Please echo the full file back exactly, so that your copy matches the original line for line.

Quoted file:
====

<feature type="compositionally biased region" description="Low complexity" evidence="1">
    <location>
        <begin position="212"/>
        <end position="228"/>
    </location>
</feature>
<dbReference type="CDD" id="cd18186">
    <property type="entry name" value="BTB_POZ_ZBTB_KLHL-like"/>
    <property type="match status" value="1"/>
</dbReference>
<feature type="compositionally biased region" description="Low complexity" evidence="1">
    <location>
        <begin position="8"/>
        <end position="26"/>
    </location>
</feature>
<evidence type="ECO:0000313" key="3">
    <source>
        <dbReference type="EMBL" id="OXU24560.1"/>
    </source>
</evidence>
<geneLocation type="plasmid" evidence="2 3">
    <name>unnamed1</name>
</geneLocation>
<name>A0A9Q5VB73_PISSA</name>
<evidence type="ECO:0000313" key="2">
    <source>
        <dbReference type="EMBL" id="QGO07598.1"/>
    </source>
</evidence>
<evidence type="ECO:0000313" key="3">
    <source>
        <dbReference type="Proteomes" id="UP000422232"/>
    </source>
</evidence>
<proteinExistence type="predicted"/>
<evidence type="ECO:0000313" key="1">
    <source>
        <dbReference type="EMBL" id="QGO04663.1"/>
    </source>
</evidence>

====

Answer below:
<feature type="compositionally biased region" description="Low complexity" evidence="1">
    <location>
        <begin position="212"/>
        <end position="228"/>
    </location>
</feature>
<dbReference type="CDD" id="cd18186">
    <property type="entry name" value="BTB_POZ_ZBTB_KLHL-like"/>
    <property type="match status" value="1"/>
</dbReference>
<feature type="compositionally biased region" description="Low complexity" evidence="1">
    <location>
        <begin position="8"/>
        <end position="26"/>
    </location>
</feature>
<evidence type="ECO:0000313" key="3">
    <source>
        <dbReference type="EMBL" id="OXU24560.1"/>
    </source>
</evidence>
<geneLocation type="plasmid" evidence="2 3">
    <name>unnamed1</name>
</geneLocation>
<name>A0A9Q5VB73_PISSA</name>
<evidence type="ECO:0000313" key="2">
    <source>
        <dbReference type="EMBL" id="QGO07598.1"/>
    </source>
</evidence>
<evidence type="ECO:0000313" key="3">
    <source>
        <dbReference type="Proteomes" id="UP000422232"/>
    </source>
</evidence>
<proteinExistence type="predicted"/>
<evidence type="ECO:0000313" key="1">
    <source>
        <dbReference type="EMBL" id="QGO04663.1"/>
    </source>
</evidence>